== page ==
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Mitzy
March 14th, 2008, 04:08 AM
That is a weird title.
I was reading an article on stolen quilts in Australia at the doctor's office yesterday when I saw this sidebar. People sew a small patch on the back of their quilt with a small bit of their hair inside the pouch. Then if the quilt is stolen, there is DNA proof of ownership. I thought that was pretty cool. And clever.

AprilElf
March 14th, 2008, 04:13 AM
Wow, that's interesting!
:) And very clever.

suicides_eve
March 14th, 2008, 07:51 AM
wow that does sound neat. i wonder how effective it is ?

Anje
March 14th, 2008, 07:57 AM
I imagine the hair needs root tags for this to work. The hair itself isn't made of cells and therefore won't have DNA on its own.

gossamer
December 13th, 2011, 11:08 PM
I imagine the hair needs root tags for this to work. The hair itself isn't made of cells and therefore won't have DNA on its own.

SCIENCE! <3

Bene
December 14th, 2011, 01:53 AM
What's to stop the quilt thief from cutting the pouch off? It would make more sense to sew the pouch inside the actual quilt.


Also, would someone go through all the trouble of getting the quilt tested?


Also, who would steal a quilt? :laugh:

Panth
December 14th, 2011, 02:33 AM
I imagine the hair needs root tags for this to work. The hair itself isn't made of cells and therefore won't have DNA on its own.

It probably does need root bulbs to work. But....

hair IS made of cells. They're just cells that have fused to their neighbours and undergone a special form of cell death that leaves them full of keratin and able to be part of a hair. That process means you aren't getting any DNA from the cells of the hair shaft, but it doesn't mean that they aren't cells.

PrincessBob
December 14th, 2011, 02:42 AM
It probably does need root bulbs to work. But....

hair IS made of cells. They're just cells that have fused to their neighbours and undergone a special form of cell death that leaves them full of keratin and able to be part of a hair. That process means you aren't getting any DNA from the cells of the hair shaft, but it doesn't mean that they aren't cells.
:crush: I just don't know what more to say...

Gnomentum
December 14th, 2011, 02:43 AM
I would have thought it would make more sense to sew the hair into the quilting, if you were quilting by hand. As in, use it twined in with the thread. Harder to remove. Though I agree, who would steal a quilt?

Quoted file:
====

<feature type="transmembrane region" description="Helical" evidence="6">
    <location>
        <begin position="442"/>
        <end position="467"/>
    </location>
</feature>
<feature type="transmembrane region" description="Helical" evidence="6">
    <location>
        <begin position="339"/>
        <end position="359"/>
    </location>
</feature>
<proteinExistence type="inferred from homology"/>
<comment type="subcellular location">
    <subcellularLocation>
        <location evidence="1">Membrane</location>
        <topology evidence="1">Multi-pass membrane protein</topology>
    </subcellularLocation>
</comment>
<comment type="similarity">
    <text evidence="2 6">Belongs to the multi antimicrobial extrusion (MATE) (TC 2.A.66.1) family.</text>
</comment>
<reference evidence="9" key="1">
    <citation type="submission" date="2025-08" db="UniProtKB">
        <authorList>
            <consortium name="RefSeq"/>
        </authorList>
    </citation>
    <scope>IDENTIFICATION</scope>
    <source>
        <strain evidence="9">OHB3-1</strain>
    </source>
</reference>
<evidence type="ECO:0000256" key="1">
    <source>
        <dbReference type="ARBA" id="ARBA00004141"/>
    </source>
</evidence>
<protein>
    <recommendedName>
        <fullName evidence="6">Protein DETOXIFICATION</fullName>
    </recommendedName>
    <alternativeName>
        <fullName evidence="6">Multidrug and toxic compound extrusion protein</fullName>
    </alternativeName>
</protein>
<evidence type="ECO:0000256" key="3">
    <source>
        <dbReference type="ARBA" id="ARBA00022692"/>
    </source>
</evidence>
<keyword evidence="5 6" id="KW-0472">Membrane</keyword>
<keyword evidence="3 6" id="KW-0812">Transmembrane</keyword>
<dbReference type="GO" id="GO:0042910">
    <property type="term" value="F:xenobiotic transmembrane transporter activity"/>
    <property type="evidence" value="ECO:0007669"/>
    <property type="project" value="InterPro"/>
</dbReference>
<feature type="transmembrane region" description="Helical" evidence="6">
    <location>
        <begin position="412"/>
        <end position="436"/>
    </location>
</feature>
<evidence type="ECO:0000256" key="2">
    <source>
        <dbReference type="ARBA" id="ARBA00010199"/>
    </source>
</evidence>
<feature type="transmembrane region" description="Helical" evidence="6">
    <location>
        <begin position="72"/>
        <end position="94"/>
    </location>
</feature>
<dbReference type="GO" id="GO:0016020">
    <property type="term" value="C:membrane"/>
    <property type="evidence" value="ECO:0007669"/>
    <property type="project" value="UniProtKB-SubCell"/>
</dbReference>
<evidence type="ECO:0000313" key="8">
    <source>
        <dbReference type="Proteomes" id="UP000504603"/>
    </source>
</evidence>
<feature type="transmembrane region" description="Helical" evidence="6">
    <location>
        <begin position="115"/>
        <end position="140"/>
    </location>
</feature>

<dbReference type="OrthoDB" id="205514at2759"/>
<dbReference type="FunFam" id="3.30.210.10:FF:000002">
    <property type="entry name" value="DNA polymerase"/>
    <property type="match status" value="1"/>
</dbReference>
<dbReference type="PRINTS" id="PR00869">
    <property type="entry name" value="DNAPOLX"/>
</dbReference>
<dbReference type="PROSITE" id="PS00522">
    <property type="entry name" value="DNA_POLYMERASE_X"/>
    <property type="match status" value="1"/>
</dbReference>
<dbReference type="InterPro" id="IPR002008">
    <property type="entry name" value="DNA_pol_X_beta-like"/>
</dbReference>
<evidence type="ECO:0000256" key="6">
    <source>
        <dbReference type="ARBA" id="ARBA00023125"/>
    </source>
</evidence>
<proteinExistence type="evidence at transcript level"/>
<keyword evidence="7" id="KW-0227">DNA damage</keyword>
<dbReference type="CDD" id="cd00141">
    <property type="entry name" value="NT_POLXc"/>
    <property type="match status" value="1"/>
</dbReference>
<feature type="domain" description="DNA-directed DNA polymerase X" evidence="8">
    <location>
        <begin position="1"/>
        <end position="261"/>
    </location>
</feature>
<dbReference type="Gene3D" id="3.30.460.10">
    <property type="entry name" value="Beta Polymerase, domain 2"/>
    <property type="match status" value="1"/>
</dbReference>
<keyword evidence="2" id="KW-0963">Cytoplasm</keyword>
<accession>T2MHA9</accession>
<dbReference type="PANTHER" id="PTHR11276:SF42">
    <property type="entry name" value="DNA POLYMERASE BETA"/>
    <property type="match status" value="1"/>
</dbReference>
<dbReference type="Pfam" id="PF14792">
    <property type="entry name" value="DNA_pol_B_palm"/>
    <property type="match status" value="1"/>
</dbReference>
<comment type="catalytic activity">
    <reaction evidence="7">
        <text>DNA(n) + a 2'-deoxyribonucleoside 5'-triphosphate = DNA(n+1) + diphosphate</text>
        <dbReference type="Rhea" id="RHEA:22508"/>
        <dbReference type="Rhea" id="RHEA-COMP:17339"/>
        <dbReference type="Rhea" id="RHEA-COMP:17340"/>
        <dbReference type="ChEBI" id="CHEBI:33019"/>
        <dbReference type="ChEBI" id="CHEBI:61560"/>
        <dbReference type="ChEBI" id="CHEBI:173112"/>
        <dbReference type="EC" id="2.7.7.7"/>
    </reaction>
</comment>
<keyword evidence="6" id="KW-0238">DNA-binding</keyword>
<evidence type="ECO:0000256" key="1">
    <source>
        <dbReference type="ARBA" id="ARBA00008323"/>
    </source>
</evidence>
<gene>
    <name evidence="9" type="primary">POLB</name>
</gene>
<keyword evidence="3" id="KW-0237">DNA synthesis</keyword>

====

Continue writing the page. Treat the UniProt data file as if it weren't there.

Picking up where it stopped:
jasper
December 14th, 2011, 05:49 AM
I think I accidentally sew my hair into projects like that. I know I have painted it into paintings by mistake. If I become a famous and sought after artists, the conservators and museums can authenticate my work by the hair samples.

As to stolen quilts, I picture that happening at competitive quilt shows.

kittymallow
December 14th, 2011, 05:58 AM
a little creepy, but also really smart;P

Carolyn
December 14th, 2011, 07:09 AM
Quilt theft is more common than you might think. There are quilts that are valued at tens of thousands of dollars. I've been involved in the quilt community on the state level for over 30 years and somewhat less on a national level. I assure you quilts do get stolen. You do realize just the fabric for a queen size quilt could be several hundred dollars? Quilt fabric is over $10 per yard now.

There would be several ways to invisibly insert a little package of hair into a quilt. One way would be to put it inside in the outer border before it's quilted. No one but the maker would know if done right. It could also be slipped into an applique piece.

Stitched labels can be taken off. I've written in indelible ink on the back of some of my quilts. Unfortunately I didn't on the quilt I made for my son when he was growing up and on the baby quilt I made for my grandson. They both disappeared when son and DIL were splitting up. I'm sure they were sold on Craigslist. I'm sure we'll never see them again. I do have pics of them but I doubt that would get me anywhere.

Amber_Maiden
December 14th, 2011, 10:14 AM
That's pretty neat!